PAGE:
“I love to chase the light on Montana’s ever-changing landscapes. My camera lives in my lap, and I experience anxiety when I leave home without it.”
Beautiful scenic photographs shown on www.skybluewaterspress.com were taken by Mark Mesenko. More of Mark’s stunning images of Western Montana are available on his website. I know he would appreciate a visit.
Mark Mesenko is an award-winning photographer and a fourth-generation Montanan with roots in Anaconda and the Bitterroot Valley. He is firmly bound to the landscapes he captures in his photographs.
Mark’s love for photography began at 10, when his grandmother bought him a Kodak Instamatic 110, a couple of boxes of flashcubes, and a photo album. He joined an after-school photography club and learned the basics of darkroom processing. Most of his early photos were of family pets and Hot Wheels cars, but Mark was also intrigued by trick photography. An appreciation for rural life came during summers spent on the family ranches and farms in the Bitterroot Valley, which remain a favorite subject today.Take me to Kevin's books: One Woman Against War, Summer of the Black Chevy, Jerry's Riot
Here’s what Mark says of his photography:
I love to chase the light on Montana’s ever-changing landscapes. My camera lives in my lap, and I experience anxiety when I leave home without it. I need to capture and share the fleeting moments that command my attention—and that means I often careen onto the shoulder of the highway or make instant U-turns when I’m driving. (You must sign a release to ride with me.)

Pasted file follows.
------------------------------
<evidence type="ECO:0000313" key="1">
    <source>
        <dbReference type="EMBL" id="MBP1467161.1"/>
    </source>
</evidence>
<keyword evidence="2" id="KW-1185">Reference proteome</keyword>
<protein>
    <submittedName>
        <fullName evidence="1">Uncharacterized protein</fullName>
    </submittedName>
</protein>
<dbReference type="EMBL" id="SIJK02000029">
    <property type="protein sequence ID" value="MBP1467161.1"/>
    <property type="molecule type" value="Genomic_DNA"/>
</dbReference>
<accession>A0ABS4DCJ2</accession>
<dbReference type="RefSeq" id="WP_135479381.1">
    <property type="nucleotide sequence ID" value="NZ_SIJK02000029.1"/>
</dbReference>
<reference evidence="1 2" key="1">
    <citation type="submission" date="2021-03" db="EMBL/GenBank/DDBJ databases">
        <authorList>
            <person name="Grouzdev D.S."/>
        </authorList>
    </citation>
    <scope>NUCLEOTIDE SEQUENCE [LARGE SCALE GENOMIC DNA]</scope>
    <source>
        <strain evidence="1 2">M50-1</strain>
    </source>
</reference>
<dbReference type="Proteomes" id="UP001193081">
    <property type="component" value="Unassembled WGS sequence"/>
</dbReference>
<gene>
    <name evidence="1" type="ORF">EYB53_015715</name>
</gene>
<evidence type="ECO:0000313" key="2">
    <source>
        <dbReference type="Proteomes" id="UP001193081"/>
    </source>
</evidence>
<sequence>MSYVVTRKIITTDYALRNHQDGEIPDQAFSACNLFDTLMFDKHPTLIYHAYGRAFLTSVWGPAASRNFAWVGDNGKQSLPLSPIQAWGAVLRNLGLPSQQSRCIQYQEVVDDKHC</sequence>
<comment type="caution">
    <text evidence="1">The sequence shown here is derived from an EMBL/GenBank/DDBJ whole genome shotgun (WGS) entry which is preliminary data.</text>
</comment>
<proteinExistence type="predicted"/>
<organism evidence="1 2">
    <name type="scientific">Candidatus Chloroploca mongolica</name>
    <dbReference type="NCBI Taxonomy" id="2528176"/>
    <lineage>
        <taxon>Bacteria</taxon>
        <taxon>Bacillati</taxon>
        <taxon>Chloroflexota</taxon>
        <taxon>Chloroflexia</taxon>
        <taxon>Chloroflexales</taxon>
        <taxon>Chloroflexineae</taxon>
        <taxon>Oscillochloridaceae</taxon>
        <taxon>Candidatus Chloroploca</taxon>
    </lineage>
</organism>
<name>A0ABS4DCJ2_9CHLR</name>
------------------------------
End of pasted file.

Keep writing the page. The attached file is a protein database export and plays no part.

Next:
Early on I focused on shooting photos of wildlife, especially birds, and that evolved into a greater appreciation for the environment around them. But I still can’t explain the desire that wakes me at 5 am and trudges me out on finger-numbing mornings or marches me to mountaintops just before dark or leads me on seemingly aimless journeys that ultimately reward me with an image.
I credit my mom with my love of old barns—in my younger days, she asked me often if I was born in one. Now I feel compelled to preserve these structures with this wonderful medium. Someone must do it.
I think of my images as windows on a world that most people aren’t fortunate enough to see. I’m grateful for these glimpses into inspiring beauty. Gazing into one of these images—or even through one—can evoke a Zen moment. I thank you for sharing these moments with me.
And thanks, Mark, for sharing your talent with us.